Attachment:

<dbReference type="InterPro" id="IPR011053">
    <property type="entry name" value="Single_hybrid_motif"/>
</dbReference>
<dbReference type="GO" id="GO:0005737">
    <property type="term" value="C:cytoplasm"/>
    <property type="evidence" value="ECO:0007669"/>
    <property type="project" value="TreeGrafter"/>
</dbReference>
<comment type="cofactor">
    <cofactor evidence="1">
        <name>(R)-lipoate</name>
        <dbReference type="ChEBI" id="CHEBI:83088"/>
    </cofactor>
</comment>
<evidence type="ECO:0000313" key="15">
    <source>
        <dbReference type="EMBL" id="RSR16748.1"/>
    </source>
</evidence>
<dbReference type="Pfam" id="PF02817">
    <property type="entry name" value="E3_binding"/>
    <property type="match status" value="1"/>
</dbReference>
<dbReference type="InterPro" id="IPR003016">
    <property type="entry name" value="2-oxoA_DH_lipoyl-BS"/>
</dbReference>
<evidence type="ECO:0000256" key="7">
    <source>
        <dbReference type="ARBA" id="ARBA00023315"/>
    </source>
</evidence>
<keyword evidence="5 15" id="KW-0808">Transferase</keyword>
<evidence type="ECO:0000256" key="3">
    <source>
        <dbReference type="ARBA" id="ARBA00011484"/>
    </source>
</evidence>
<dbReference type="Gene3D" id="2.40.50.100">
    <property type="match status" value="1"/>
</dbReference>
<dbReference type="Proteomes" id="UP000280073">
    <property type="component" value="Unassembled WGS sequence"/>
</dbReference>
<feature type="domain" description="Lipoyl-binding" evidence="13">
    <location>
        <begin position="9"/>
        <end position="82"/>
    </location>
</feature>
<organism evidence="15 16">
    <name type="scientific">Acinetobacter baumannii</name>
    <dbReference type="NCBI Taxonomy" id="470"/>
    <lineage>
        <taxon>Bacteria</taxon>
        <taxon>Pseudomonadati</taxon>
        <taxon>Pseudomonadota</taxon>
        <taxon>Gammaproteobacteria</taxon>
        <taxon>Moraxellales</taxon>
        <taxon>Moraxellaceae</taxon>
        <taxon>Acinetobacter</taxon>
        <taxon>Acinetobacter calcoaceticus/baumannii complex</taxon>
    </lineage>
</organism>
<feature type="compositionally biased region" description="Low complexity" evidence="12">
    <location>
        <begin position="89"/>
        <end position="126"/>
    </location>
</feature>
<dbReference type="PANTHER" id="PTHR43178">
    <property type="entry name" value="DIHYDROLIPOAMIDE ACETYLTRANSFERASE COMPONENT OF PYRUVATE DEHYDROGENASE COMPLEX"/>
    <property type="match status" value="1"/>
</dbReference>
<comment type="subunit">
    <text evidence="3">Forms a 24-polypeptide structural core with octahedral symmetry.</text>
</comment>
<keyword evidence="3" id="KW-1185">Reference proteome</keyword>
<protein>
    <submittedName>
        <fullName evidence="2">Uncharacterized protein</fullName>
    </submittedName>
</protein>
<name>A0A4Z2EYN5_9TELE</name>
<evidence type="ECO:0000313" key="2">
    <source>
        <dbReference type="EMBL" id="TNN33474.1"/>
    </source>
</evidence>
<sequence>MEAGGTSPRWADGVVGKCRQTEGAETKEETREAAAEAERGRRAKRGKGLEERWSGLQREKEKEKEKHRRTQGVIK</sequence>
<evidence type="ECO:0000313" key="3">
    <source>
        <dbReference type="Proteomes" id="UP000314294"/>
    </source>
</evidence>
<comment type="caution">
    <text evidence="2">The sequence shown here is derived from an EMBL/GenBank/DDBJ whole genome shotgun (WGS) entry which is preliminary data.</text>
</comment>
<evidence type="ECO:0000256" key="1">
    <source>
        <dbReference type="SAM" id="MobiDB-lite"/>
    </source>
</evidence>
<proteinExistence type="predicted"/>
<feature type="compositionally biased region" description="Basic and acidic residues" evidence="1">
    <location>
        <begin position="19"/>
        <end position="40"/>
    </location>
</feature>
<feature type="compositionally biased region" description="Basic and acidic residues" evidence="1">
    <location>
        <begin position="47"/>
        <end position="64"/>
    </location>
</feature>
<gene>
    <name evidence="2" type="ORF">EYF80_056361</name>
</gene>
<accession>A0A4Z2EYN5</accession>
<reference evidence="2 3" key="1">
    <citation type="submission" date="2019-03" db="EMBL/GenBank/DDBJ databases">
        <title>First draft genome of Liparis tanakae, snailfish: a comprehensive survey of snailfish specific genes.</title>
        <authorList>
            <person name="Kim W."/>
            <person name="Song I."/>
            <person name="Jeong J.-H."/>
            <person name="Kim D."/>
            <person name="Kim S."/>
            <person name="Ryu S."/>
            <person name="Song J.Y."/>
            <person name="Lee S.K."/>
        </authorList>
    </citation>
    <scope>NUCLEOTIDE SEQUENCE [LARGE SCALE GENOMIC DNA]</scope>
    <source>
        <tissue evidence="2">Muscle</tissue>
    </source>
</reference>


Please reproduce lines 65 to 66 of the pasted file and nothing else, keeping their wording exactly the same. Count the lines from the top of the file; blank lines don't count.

    <location>
        <begin position="89"/>